- Dario Escobar

 

 


 

"For many years I collected, along the roads of eastern Guatemala and southern Mexico, signs that ranged from promotional advertisements for small shops to road signs and beverage brands, which were used as daily targets, gunshot receptors, either for fun or intimidation." - Dario Escobar

 


 

Darío Escobar
Mensajes Cifrados No. 03, 2020
Metal, gold and pigments
297 x 10 x 67 cm (116,93 x 3,94 x 26,38 in)

USD 40.000,- + VAT
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There are several photographic strategies present in the exhibition; Torbjørn Rødland’s stages photographs that demand viewer participation, simultaneously inhabiting and defamiliarizing everyday life, his pictures keep you in the process of looking. He probes popular visual languages in search of both spiritual and perverse qualities, so as to prolong our engagement with the single and the moving image. The uncanny photographs are saturated with symbolism, lyricism, and eroticism showing attempts to seize and to integrate truth, rather than to deconstruct it, accompanied by the inclination to delve into problematic aspects of contemporary photography and the history of art.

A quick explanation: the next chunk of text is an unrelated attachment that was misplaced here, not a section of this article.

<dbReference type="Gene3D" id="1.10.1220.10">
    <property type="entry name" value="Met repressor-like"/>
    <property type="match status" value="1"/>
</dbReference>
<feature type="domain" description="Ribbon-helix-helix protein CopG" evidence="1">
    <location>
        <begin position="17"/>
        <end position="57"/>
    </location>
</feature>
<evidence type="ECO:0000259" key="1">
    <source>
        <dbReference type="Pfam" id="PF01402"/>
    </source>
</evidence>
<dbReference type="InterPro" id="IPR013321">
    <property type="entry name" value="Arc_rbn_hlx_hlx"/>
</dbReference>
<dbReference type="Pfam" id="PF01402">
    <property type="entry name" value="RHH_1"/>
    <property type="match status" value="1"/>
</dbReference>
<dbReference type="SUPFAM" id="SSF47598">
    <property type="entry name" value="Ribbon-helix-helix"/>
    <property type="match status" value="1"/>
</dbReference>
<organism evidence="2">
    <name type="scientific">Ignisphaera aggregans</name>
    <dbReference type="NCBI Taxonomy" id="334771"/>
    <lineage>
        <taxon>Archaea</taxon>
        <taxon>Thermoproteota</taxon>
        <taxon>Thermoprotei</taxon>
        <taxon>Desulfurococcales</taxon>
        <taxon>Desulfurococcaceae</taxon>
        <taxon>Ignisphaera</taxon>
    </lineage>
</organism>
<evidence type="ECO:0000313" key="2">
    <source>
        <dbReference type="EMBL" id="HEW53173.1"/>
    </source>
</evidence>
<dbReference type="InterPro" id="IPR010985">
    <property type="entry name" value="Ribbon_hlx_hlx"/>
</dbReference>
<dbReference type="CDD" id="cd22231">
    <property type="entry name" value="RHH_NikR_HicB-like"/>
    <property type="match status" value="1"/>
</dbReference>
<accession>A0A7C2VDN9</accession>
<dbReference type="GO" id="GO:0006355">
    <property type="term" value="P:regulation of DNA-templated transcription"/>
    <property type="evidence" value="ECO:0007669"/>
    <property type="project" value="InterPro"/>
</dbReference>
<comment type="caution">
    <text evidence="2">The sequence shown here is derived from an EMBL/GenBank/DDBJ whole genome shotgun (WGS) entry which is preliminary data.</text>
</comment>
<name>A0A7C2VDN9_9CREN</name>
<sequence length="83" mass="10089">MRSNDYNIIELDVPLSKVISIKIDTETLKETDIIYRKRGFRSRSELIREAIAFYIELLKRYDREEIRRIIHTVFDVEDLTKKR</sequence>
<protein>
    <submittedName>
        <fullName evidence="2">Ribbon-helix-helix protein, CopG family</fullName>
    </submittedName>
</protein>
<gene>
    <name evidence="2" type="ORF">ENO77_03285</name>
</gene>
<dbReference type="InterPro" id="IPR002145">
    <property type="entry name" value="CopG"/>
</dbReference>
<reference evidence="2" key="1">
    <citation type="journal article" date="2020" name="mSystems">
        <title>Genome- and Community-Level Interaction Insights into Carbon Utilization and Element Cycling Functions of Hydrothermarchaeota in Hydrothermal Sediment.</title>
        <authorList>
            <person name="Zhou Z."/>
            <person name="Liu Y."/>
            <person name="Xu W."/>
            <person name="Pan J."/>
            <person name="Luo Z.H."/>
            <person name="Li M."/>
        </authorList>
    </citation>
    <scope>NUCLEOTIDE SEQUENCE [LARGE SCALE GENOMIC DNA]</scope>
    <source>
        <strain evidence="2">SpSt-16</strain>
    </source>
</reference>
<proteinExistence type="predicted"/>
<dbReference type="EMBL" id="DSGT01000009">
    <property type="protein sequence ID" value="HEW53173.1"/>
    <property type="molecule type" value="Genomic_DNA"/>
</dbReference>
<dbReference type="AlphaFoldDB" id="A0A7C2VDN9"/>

Torbjørn Rødland Eggs, 2019
 
Torbjørn Rødland
Eggs, 2019
Chromogenic print, Kodak Endura paper
60 x 76 cm (23,62 x 29,92 in)
Edition #3/3, 1AP
 
USD 16.000,- + VAT
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Attempts to seize and to integrate truth, rather than to deconstruct it, accompany Torbjørn Rødland's inclination to delve into problematic aspects of contemporary photography and the history of art. He probes popular visual languages in search of both spiritual and perverse qualities, so as to prolong our engagement with the single and the moving image. These ritualistic candle/egg-hybrids are temporal sculptures produced by Rødland in his studio in order to be photographed.